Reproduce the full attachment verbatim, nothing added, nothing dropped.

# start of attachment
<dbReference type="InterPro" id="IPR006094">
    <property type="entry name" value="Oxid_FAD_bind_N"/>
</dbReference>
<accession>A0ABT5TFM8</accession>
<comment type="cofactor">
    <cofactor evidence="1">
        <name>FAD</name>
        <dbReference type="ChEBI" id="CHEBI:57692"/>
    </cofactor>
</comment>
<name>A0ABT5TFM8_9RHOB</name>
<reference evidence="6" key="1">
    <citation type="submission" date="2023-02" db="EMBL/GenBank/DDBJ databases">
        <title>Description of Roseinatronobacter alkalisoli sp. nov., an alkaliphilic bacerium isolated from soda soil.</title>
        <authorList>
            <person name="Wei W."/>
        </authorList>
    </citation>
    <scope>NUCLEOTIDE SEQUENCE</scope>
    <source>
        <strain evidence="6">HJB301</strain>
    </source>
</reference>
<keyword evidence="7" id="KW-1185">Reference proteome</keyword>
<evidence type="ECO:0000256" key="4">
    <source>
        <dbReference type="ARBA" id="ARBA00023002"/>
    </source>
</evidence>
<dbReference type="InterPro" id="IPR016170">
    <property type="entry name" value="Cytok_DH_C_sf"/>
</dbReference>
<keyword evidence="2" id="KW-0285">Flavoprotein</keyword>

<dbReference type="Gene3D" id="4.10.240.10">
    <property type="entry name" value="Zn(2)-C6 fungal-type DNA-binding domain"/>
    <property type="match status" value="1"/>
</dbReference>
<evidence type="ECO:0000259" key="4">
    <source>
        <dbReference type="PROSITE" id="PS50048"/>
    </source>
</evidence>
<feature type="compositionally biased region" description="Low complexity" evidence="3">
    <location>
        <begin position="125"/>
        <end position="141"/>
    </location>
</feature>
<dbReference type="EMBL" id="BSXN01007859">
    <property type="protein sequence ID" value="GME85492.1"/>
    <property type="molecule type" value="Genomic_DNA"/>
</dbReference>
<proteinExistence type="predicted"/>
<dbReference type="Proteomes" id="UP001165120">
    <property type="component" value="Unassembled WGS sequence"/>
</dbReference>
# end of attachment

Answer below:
<dbReference type="InterPro" id="IPR006094">
    <property type="entry name" value="Oxid_FAD_bind_N"/>
</dbReference>
<accession>A0ABT5TFM8</accession>
<comment type="cofactor">
    <cofactor evidence="1">
        <name>FAD</name>
        <dbReference type="ChEBI" id="CHEBI:57692"/>
    </cofactor>
</comment>
<name>A0ABT5TFM8_9RHOB</name>
<reference evidence="6" key="1">
    <citation type="submission" date="2023-02" db="EMBL/GenBank/DDBJ databases">
        <title>Description of Roseinatronobacter alkalisoli sp. nov., an alkaliphilic bacerium isolated from soda soil.</title>
        <authorList>
            <person name="Wei W."/>
        </authorList>
    </citation>
    <scope>NUCLEOTIDE SEQUENCE</scope>
    <source>
        <strain evidence="6">HJB301</strain>
    </source>
</reference>
<keyword evidence="7" id="KW-1185">Reference proteome</keyword>
<evidence type="ECO:0000256" key="4">
    <source>
        <dbReference type="ARBA" id="ARBA00023002"/>
    </source>
</evidence>
<dbReference type="InterPro" id="IPR016170">
    <property type="entry name" value="Cytok_DH_C_sf"/>
</dbReference>
<keyword evidence="2" id="KW-0285">Flavoprotein</keyword>

<dbReference type="Gene3D" id="4.10.240.10">
    <property type="entry name" value="Zn(2)-C6 fungal-type DNA-binding domain"/>
    <property type="match status" value="1"/>
</dbReference>
<evidence type="ECO:0000259" key="4">
    <source>
        <dbReference type="PROSITE" id="PS50048"/>
    </source>
</evidence>
<feature type="compositionally biased region" description="Low complexity" evidence="3">
    <location>
        <begin position="125"/>
        <end position="141"/>
    </location>
</feature>
<dbReference type="EMBL" id="BSXN01007859">
    <property type="protein sequence ID" value="GME85492.1"/>
    <property type="molecule type" value="Genomic_DNA"/>
</dbReference>
<proteinExistence type="predicted"/>
<dbReference type="Proteomes" id="UP001165120">
    <property type="component" value="Unassembled WGS sequence"/>
</dbReference>